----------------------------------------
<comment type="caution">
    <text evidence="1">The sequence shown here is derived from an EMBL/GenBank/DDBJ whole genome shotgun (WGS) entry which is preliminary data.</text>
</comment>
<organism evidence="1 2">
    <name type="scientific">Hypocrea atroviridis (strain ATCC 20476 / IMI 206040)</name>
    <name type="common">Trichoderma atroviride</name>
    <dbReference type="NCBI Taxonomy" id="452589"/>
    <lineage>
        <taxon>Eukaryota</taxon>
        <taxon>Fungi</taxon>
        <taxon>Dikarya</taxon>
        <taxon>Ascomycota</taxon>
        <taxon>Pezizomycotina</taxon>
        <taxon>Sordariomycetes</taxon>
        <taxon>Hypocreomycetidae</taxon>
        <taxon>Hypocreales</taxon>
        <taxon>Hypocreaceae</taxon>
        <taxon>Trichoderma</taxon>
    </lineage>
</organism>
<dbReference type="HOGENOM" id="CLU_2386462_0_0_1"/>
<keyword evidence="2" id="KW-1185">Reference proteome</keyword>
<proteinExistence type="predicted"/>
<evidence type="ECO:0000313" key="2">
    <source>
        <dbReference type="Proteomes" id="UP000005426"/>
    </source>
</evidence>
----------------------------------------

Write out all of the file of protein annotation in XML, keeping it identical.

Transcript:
<comment type="caution">
    <text evidence="1">The sequence shown here is derived from an EMBL/GenBank/DDBJ whole genome shotgun (WGS) entry which is preliminary data.</text>
</comment>
<organism evidence="1 2">
    <name type="scientific">Hypocrea atroviridis (strain ATCC 20476 / IMI 206040)</name>
    <name type="common">Trichoderma atroviride</name>
    <dbReference type="NCBI Taxonomy" id="452589"/>
    <lineage>
        <taxon>Eukaryota</taxon>
        <taxon>Fungi</taxon>
        <taxon>Dikarya</taxon>
        <taxon>Ascomycota</taxon>
        <taxon>Pezizomycotina</taxon>
        <taxon>Sordariomycetes</taxon>
        <taxon>Hypocreomycetidae</taxon>
        <taxon>Hypocreales</taxon>
        <taxon>Hypocreaceae</taxon>
        <taxon>Trichoderma</taxon>
    </lineage>
</organism>
<dbReference type="HOGENOM" id="CLU_2386462_0_0_1"/>
<keyword evidence="2" id="KW-1185">Reference proteome</keyword>
<proteinExistence type="predicted"/>
<evidence type="ECO:0000313" key="2">
    <source>
        <dbReference type="Proteomes" id="UP000005426"/>
    </source>
</evidence>